If you can find any of the jangling keys recordings done by the late Arny, I could ABX his files.
I could too: :)

foo_abx 1.3.4 report
foobar2000 v1.3.2
2014/07/09 06:32:02

File A: C:\Users\Amir\Music\Arnys Filter Test\keys jangling band resolution limited 4416 2496.wav
File B: C:\Users\Amir\Music\Arnys Filter Test\keys jangling full band 2496.wav

06:32:02 : Test started.
06:33:07 : 01/01 50.0%
06:33:17 : 02/02 25.0%
06:33:24 : 03/03 12.5%
06:33:36 : 04/04 6.3%
06:33:47 : 05/05 3.1%
06:33:58 : 06/06 1.6%
06:34:12 : 07/07 0.8%
06:34:15 : Test finished.

----------
Total: 7/7 (0.8%)

-----
 

BDWoody

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#14
A sample rate of 1hz at 1bit in my understanding would only be able to pull one (or two?) bit of information every second. Therefore a faster sample rate with a higher bit depth is always more desirable -- in the case of a discrete function pulling from a continuous source of information -- the higher the sample rate and bit depth, the more information get's pulled or rendered.
What helped me was a better understanding of Nyquist-Shannon...

More samples don't necessarily give you a more accurate reconstruction. Common sense says more dots let's you connect the dots more smoothly, but sampling and reconstruction doesn't work that way.
 

daftcombo

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Me too, but you never know. Especially quite a few DAW's have built in resamplers that aren't too great even now. If you can find any of the jangling keys recordings done by the late Arny, I could ABX his files. When I took his high sample rate file and resampled to 44.1 khz with Sox, I could no longer ABX it. Don't know what he used, but it was sub-standard. Oh, and I could only do that with good headphones. Couldn't do it with speakers.
Can we conclude that it is a matter of bad resampling, not a matter of sample rate?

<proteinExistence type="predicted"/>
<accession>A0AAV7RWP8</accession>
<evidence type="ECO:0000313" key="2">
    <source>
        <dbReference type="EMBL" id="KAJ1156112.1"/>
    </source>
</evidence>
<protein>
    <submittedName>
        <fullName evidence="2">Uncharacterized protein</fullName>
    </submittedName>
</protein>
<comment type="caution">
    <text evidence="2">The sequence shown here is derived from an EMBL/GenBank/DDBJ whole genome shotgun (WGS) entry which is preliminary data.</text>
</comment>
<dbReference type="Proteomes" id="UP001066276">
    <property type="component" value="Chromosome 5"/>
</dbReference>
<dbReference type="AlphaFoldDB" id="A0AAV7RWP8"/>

Pluto

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#16
I often read, in widely published and observed articles, and 'reputable sources' etc. claiming that sample rate is somehow correlated to the audio frequency spectrum and that since humans don't hear above 20khz there's no reason to strive for high sample rates in music recording
There is a factor often avoided in this discussion. Superficially, higher sampling rates lead to larger bandwidth and a consequent need for less intrusive filters so that approach must be good, regardless of the limitations of the human ear. Right?

Not necessarily. The higher the sampling rate, the greater the necessary precision in nearly every subsystem within the converters and the harder it becomes to make measurements of sufficient accuracy. The Uncertainty Principle tells us this. At a lower clock rate, and A to D converter has more time available to obtain a stable (and therefore reliable) measurement. If I give you a multimeter and ask you for an average measurement of the mains voltage over a one minute period, the task is straightforward. If I want to know that voltage over a particular millisecond, it's a far harder task. It is generally easier to measure something when you have more time in which to do it.

Simplistic thinking suggests that the higher the clock frequency, the more accurate the ultimate waveform recovery (owing to a higher number of data points) and this is true, up to a point. But there will certainly come a frequency where the INaccuracy of measurement inherent in ever-increasing clock rates becomes counter-productive and the ultimate result, less good.